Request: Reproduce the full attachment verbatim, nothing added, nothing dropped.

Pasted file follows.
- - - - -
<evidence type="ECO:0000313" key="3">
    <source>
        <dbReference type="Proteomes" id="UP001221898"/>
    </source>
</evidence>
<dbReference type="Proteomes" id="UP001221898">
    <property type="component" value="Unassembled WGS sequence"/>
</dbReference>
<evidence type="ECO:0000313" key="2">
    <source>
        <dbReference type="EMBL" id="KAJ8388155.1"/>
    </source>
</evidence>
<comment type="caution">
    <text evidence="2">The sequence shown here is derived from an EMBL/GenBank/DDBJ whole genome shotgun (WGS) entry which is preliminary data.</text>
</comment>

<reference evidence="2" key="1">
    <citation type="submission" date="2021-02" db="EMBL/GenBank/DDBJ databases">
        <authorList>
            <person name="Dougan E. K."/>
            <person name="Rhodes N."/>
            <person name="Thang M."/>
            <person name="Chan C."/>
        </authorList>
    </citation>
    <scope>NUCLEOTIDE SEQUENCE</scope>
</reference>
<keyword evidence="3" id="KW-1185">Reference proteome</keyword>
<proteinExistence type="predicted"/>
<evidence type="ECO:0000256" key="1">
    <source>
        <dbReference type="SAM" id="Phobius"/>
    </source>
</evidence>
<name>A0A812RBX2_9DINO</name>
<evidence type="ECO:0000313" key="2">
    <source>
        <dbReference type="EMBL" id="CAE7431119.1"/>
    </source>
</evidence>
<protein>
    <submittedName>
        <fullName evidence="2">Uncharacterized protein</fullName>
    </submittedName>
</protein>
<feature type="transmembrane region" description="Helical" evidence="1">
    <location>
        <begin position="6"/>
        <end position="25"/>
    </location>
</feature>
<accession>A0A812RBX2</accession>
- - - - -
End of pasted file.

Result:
<evidence type="ECO:0000313" key="3">
    <source>
        <dbReference type="Proteomes" id="UP001221898"/>
    </source>
</evidence>
<dbReference type="Proteomes" id="UP001221898">
    <property type="component" value="Unassembled WGS sequence"/>
</dbReference>
<evidence type="ECO:0000313" key="2">
    <source>
        <dbReference type="EMBL" id="KAJ8388155.1"/>
    </source>
</evidence>
<comment type="caution">
    <text evidence="2">The sequence shown here is derived from an EMBL/GenBank/DDBJ whole genome shotgun (WGS) entry which is preliminary data.</text>
</comment>

<reference evidence="2" key="1">
    <citation type="submission" date="2021-02" db="EMBL/GenBank/DDBJ databases">
        <authorList>
            <person name="Dougan E. K."/>
            <person name="Rhodes N."/>
            <person name="Thang M."/>
            <person name="Chan C."/>
        </authorList>
    </citation>
    <scope>NUCLEOTIDE SEQUENCE</scope>
</reference>
<keyword evidence="3" id="KW-1185">Reference proteome</keyword>
<proteinExistence type="predicted"/>
<evidence type="ECO:0000256" key="1">
    <source>
        <dbReference type="SAM" id="Phobius"/>
    </source>
</evidence>
<name>A0A812RBX2_9DINO</name>
<evidence type="ECO:0000313" key="2">
    <source>
        <dbReference type="EMBL" id="CAE7431119.1"/>
    </source>
</evidence>
<protein>
    <submittedName>
        <fullName evidence="2">Uncharacterized protein</fullName>
    </submittedName>
</protein>
<feature type="transmembrane region" description="Helical" evidence="1">
    <location>
        <begin position="6"/>
        <end position="25"/>
    </location>
</feature>
<accession>A0A812RBX2</accession>